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Govt urged to address small pot advice problem

Cross party politicians and the influential industry leaders have signed a joint letter calling on the Government and the FSA to address the risk a post-RDR advice gap could pose for people with small pension pots.

The open letter, drafted by ILC-UK chief executive Baroness Sally Greengross (pictured) and sent to Mark Hoban, Steve Webb and Lord Adair Turner, calls on ministers and the regulator to convene an urgent ‘retirement incomes summit’ to address the issue.

The letter has been signed by 16 people including Lord John McFall, Frank Field MP, NAPF chief executive Joanne Segars, Aifa policy director Chris Hannant and Money Marketing editor Paul McMillan.

Greengross says: “The status quo in financial advice is not sustainable. Trust in financial advice is paramount and this will only improve with a more transparent charging structure and stronger rules to ensure the independence of advice.

“But the unintended consequences of the RDR could reduce access to advice for people with small pension pots. We need to place a greater emphasis on the quantity of advice as well as the quality of advice.”

ILC-UK has produced a white paper outlining possible solutions to the problem. These include a call for clarity on the distinction between the provision of information and advice, restoring a concern over the quantity of financial advice to the RDR process and publishing open market option take-up by wealth cohort in order to improve transparency.

Partnership has supported the ILC in producing the white paper.

Partnership chief executive Steve Groves says: “The key changes brought by the RDR are to be welcomed.

“A transparent, professional advice market is in everyone’s interest. However they risk creating an ‘advice apartheid’ unless there is greater clarity on what is information rather than advice and the processes to access financial products are simplified.”

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Comments

There are 5 comments at the moment, we would love to hear your opinion too.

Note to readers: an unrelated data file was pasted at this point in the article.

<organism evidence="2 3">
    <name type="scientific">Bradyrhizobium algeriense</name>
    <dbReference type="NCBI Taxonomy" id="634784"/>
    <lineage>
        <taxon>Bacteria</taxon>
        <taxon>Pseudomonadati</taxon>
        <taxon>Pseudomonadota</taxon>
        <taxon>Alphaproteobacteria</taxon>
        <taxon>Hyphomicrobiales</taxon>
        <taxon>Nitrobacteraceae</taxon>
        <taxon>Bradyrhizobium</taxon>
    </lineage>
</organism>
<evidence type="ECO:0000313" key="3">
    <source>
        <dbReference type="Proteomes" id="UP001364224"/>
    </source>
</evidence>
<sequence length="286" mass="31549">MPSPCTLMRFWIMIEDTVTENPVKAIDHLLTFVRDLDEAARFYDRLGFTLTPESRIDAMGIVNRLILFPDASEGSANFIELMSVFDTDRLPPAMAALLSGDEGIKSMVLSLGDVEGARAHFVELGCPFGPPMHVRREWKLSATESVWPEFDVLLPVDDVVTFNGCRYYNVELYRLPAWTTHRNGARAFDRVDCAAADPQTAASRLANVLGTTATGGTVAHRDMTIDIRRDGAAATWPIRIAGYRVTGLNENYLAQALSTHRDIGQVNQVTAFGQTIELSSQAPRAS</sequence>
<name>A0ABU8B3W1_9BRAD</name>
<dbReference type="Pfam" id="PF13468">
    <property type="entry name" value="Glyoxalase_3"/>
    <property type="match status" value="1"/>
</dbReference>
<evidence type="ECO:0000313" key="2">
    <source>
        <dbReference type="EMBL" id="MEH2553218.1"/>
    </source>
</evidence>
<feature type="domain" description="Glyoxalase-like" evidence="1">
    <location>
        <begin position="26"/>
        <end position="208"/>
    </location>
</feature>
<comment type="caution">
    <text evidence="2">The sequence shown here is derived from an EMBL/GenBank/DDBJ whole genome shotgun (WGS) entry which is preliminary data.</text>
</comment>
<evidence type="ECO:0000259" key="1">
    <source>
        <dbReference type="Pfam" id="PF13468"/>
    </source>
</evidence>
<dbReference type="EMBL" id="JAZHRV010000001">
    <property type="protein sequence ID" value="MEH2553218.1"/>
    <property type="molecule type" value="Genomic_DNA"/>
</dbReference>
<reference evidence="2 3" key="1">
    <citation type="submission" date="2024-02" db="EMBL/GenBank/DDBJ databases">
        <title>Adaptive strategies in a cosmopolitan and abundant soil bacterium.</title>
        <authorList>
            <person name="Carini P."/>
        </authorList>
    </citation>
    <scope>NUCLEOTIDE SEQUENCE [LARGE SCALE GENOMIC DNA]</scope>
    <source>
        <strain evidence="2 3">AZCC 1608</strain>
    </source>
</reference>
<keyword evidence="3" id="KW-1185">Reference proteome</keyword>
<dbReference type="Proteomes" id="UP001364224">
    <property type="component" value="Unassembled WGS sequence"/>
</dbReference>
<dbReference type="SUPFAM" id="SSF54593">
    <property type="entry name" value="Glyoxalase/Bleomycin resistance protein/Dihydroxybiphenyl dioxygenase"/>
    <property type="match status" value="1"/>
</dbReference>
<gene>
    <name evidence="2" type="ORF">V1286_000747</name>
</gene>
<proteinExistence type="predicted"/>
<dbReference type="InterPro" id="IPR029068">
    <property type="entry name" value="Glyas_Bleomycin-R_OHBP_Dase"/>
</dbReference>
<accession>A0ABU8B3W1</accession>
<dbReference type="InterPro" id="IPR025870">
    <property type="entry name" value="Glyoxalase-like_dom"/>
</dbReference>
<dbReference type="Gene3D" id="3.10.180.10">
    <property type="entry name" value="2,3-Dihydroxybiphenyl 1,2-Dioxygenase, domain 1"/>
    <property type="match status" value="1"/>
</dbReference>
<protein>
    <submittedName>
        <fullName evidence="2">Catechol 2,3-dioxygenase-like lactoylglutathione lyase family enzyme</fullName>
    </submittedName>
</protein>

1. It is a bit late now. Concerns have been raised since FSA decided against the advice of IFA,s etc that RDR would cause a great many Mr/Mrs average from getting advice.

  2. Wakey Wakey !!!!

    Been asleep have we ??

  3. Why, when something is so obvious, always clear that RDR would do this, has no-one tackled it before. I feel very sorry for the majority of older people with small pension pots who will almost certainly not be able to afford any advice…….we all know what happens when the banks get involved on the advice platform don’t we……..target driven decisions made on behalf of the bank not the client!! Goodness, this process is like watching paint dry and then deciding you don’t like the colour!

  4. It seems that finally someone, somewhere, has found the light switch but as annon @9.49 points out the whole professional world has been telling the FSA Mr & Mrs Average will suffer huge detriment by a reem of unintended consequences of RDR. They wont be able to provide sufficient remuneration to IFA’s to make it commercially viable for us to bo business with them and on the ther Hand the FCA are saying they have stop the public from making irrational choices. How do they intend to do that if the Averages of this country cant afford to pay us a reasonable income level for well qualified, professional advisers to give them advice. Well Done Hector – You really are a star!!!!

  5. What we really need at the present time to take our minds off Europe and financial meltdown is an all trumpets blaring bandwagon. Never let is be said that Baroness Sally let gross grow under her feet.
    I see that the signatures to her letter are the “usual culprits”. Most of these culprits are at policy rather than practical level, which perhaps accounts for the “transparent, professional advice” remark, which is about a relevant to solving the Small Pots problem as polishing a car is to keeping it running properly. It might make it look nice, and that is all.
    Small Pots are fundamentally uneconomic for anyone. Therefore any solution must be artificial and very specific in its coverage. Following any existing rules demonstrates a lack of clarity and imagination that is alarming. In many ways it is starting to sound like one of those band-wagons that end up being an excuse for a “job-for-the-boys” solution.
    Hint: forget sophistication, think brutal simplicity.

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